Madeleine McCann’s disappearance back in 2007 is literally every parent’s worst nightmare.
Three-year-old Maddie was holidaying in Portugal with her parents, Kate and Gerry, and her two-year-old twin siblings when one night, she mysteriously disappeared from the bedroom of the resort the family were staying in, never to be seen again. Everyone knows the story, but a new Aussie podcast released just days ago is deep-diving into the case that has stayed cold for almost twelve long years.
Maddie is the new podcast from Nine and in just two days, it has hit number one on the Aussie iTunes chart. The pod’s description says: ‘The Maddie podcast series explores what many believe is the well-known story of Madeleine McCann’s disappearance but this is an investigation of the evidence which could make you question everything you thought you knew about the case.’
From the first episode, host Mark Saunokonoko sets about unpicking key events of the case and breaking them down piece by piece. It’s a project that has involved two years of research and interviews with crime scene pathologists, DNA specialists, police, detectives and others who had a hand in trying to solve what actually happened to Maddie.
It’s difficult to even imagine what life has been like for the McCanns since the night of May 7, 2007. I’ve often thought that abduction is the absolute worst horror imaginable, because you’re stuck in a limbo of the daily terrors of your own mind. Those racing thoughts of what could possibly be happening to your child, without ever having any real answers of even confirmation as to whether they’re alive or not, would be pure torture in every waking moment.
Just like William Tyrell, Maddie was a tiny, defenceless child who should be be living a full and beautiful life with her family. Check out relevant proposals of https://trueblue-casino.net for no deposit bonus codes. But unlike William, the circumstances surrounding Madeleine’s disappearance have been marred by controversy and judgement from the get-go. There has been lots of finger-pointing and blame cast at Kate and Gerry over their decision to leave their three small children unsupervised in the room of their resort while they dined with the group of friends they were travelling with at a tapas bar 55 metres away.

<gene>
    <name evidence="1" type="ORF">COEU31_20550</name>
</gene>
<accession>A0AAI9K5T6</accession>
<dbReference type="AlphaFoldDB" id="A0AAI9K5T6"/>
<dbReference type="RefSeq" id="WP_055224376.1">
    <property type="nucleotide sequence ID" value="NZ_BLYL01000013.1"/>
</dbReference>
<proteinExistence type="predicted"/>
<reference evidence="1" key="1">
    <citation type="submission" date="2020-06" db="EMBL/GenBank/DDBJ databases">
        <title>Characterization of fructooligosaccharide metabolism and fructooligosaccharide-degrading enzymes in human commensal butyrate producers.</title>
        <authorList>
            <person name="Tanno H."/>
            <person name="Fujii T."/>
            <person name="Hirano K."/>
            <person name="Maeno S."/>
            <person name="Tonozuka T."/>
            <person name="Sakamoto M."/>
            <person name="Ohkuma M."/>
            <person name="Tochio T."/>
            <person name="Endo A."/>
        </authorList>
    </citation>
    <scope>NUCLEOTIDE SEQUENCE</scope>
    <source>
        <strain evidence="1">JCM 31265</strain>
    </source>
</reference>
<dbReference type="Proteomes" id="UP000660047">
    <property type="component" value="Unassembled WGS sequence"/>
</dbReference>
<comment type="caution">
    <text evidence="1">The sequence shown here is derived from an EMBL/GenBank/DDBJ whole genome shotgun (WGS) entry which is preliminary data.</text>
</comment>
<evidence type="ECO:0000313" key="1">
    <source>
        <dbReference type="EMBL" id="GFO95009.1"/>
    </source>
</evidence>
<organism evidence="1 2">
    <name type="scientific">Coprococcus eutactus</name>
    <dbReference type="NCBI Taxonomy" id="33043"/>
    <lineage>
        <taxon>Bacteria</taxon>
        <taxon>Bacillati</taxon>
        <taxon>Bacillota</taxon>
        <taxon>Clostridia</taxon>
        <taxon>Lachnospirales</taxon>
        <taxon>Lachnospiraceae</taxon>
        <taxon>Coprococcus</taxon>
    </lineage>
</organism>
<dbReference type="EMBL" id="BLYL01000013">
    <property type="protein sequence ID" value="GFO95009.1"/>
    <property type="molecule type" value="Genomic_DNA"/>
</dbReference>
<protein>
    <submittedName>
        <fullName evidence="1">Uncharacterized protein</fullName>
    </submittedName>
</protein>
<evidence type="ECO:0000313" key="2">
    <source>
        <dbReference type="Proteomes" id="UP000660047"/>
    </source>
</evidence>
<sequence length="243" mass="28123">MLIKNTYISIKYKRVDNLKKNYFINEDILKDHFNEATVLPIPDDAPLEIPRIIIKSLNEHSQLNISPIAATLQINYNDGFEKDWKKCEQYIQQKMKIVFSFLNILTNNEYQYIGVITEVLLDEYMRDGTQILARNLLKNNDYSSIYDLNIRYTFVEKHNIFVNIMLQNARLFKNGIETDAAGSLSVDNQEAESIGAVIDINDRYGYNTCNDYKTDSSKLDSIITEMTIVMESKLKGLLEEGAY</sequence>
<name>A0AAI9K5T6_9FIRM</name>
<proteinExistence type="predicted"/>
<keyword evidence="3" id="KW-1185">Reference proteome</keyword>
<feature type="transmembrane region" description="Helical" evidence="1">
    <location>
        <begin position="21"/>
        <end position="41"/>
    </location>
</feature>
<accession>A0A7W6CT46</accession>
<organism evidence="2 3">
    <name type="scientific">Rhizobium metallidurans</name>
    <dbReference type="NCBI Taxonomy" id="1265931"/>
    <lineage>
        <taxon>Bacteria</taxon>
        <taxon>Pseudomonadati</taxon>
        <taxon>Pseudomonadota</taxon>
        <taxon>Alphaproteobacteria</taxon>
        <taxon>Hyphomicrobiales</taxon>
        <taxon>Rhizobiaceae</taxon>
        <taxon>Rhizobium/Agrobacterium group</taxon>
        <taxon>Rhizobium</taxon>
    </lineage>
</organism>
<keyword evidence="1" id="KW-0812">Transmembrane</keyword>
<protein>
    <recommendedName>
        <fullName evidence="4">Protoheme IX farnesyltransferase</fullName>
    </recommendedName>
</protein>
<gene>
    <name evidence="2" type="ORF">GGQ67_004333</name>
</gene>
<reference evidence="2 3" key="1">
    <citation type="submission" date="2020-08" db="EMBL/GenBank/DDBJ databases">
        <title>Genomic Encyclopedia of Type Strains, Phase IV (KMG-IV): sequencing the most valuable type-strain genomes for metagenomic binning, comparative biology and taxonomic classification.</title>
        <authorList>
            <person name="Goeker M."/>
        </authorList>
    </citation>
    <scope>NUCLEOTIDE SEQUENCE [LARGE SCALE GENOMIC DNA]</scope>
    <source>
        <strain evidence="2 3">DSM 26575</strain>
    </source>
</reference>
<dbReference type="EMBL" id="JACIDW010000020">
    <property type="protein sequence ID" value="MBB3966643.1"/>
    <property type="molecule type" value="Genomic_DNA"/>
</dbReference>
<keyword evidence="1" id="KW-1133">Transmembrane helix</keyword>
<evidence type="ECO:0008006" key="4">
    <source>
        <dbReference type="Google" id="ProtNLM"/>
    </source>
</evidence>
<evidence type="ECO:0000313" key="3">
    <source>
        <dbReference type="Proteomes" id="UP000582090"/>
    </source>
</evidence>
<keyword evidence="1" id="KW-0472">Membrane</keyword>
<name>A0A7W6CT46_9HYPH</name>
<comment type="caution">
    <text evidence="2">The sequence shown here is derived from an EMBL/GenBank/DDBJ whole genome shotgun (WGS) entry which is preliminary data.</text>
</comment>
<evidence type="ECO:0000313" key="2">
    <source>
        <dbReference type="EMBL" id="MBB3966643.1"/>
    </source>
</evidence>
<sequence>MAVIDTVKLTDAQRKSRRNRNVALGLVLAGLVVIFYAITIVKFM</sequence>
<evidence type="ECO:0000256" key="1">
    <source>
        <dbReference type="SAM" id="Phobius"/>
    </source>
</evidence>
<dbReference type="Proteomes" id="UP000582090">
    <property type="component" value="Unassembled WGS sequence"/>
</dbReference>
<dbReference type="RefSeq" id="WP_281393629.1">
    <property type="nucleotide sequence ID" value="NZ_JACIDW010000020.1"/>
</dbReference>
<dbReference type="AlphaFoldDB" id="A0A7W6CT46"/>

If I’m being honest, I was quick to judge too. It’s what we all do in some way or another any time a parent makes a choice that doesn’t align with our own beliefs. Over the years though, I’ve come to realise that most of the decisions you make as a parent come down to how YOU view the world. While there’s so much beauty and goodness out there, for anxiety-ridden people like me, there’s a darkness to be found in every situation and I know that this hands-down affects all of my parenting decisions. If there’s a worst case scenario, I’ll find it – and if there’s not, I’ll make it up in my head until I’ve convinced myself it’s bound to happen.
On the flip side are the parents who don’t let their minds go to those dark places. They live their life believing in the goodness of the world and the people in it. I believe these are the kind of parents Kate and Gerry McCann are. Leaving their kids in that room probably didn’t feel like risky behaviour at all, because – what could happen? The McCanns and the friends they were holidaying with all reportedly took turns checking in on the children every half hour, so in their minds, they were taking all the care they needed. While this idea feels so foreign to me, I truly believe that they never imagined in their wildest nightmares this could ever happen to them.
Regardless of what you believe, we must never stop talking about Madeleine McCann – because someone, somewhere, knows exactly what happened to her.
You can listen to Maddie and subscribe here.
Mary Coustas talked to us about the heartbreaking loss of her baby girl, Stevie, at just 23 weeks gestation in the podcast below. Have a listen, then subscribe here for more rad chats with amazing women.